The Importance of Fishing in Academic Management
by Alex Bishop
I have to start this article with what may be a first in the IH Journal. No – not some groundbreaking EFL eureka moment that would make me the new Scott Thornbury, but an apology to my Nan.
Nan, sometimes when I’m on the phone to you in the lounge I am distracted by the computer sitting in front of me and start surfing the internet at the same time. Hence the stunted sentences, time delay before answering and so on. It won’t happen again!
I have fallen foul of not being present. “What is this management speak?” I hear you splutter. Read on…
A couple of months ago a colleague came into the HR office, handed me a thin paperback and said something to the effect of “Read this, it’s from the boss, then maybe do some training using it”. It was (drum roll) a MANAGEMENT book. If you are anything like me (and, I suspect, many other managers in ELT) you probably didn’t come from a management oriented career/study path. I therefore know very little of the theory of management. I also have a completely unfounded scepticism of MANAGEMENT books. You know, Become the Best Manager Ever in 10 easy steps etc etc. A former colleague had groaning shelves of them and my insecurity at not knowing about these tenets of management has always led to me studiously avoiding them.
The book in question was Fish by Stephen C. Lundin, Ph.D., Harry Paul and John Christensen1. It is a fictionalized story of a manager in Seattle who is landed with a ‘toxic’ team and learns some key principles of managing people from a very unusual fish market. This market actually exists. You can see a video on the publisher’s website: http://www.crmlearning.com/fish-video
If you look at this book on a site like Goodreads or Amazon, it has some devastatingly negative reviews, but also some great ones. The four principles can easily be scoffed at, but there are some lessons there to both reinforce what we as academic managers do each day and to remind us of what we should be doing. The four ideas are: be present, choose your attitude, make someone’s day and play.
I mentioned one of them above – be present. A question – when did you last phub2someone? Come on – be honest – I’m sure you checked your phone during a conversation at some point today. That’s right – phone snubbing. Unsurprisingly in a world where you have computers, mobiles and landlines vying for your attention with the people around you it is easy to get distracted from the person you are actually talking to (in person or on the phone). Consider the pros of being present and the (very) negative cons of not:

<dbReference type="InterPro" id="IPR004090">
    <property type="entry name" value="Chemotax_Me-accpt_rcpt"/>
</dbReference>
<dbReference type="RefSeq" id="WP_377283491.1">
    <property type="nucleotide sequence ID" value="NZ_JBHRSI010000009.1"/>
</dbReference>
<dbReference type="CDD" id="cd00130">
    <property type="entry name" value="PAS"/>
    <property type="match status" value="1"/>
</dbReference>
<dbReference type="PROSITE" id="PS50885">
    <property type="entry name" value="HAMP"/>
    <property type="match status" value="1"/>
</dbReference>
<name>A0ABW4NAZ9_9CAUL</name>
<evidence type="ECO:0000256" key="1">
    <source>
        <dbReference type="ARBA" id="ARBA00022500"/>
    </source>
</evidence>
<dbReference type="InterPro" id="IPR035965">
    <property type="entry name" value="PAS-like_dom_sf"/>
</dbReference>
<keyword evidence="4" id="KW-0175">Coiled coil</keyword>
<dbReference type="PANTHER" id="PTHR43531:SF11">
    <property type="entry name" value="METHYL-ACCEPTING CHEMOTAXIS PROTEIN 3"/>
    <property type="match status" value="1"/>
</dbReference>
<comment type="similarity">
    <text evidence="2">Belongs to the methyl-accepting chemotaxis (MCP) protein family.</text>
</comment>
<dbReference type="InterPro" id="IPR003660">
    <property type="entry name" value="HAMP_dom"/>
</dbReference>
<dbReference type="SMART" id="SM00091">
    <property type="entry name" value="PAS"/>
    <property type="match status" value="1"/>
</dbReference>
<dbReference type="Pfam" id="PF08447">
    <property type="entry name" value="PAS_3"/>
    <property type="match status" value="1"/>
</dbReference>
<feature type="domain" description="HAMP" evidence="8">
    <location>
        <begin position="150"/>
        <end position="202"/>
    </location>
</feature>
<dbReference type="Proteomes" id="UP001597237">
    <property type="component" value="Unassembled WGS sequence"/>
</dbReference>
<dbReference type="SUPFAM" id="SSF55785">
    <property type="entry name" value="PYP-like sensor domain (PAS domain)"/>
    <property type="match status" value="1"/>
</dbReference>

● By making eye contact you are more genuine
● You’ll probably resolve the issue faster by being more focused
● You are showing that the person in front of you is more important than other matters at that moment.
● It is infuriating for other person
● They feel you are not taking what they are saying seriously
● Inefficient – you will never understand the same as if you were concentrating, you’ll probably be asking them to repeat or feigning complete understanding and hoping you are not caught out!
● You lose credibility with your listener
Images courtesy of Ambro / FreeDigitalPhotos.net
Make someone’s day. Again, easy to scoff at this as management mumbo jumbo, but underneath is something that can make you feel a whole lot better.
To check this, I asked around the office and also around the team of DOSes and ADOSes at work. Here are some of the ways that people had either made someone’s day or had their day made for them.
● Receiving a book from colleagues when on long term sick leave
● Being invited out to lunch when feeling down
● Receiving a surprise present for a special task done well
● Doing the centre’s Xmas decorations together
● Buying a pot of marmite for (this teacher’s) class (!!!))
● Buying a cake and sharing it around the office (also brought up by people who cake was bought for)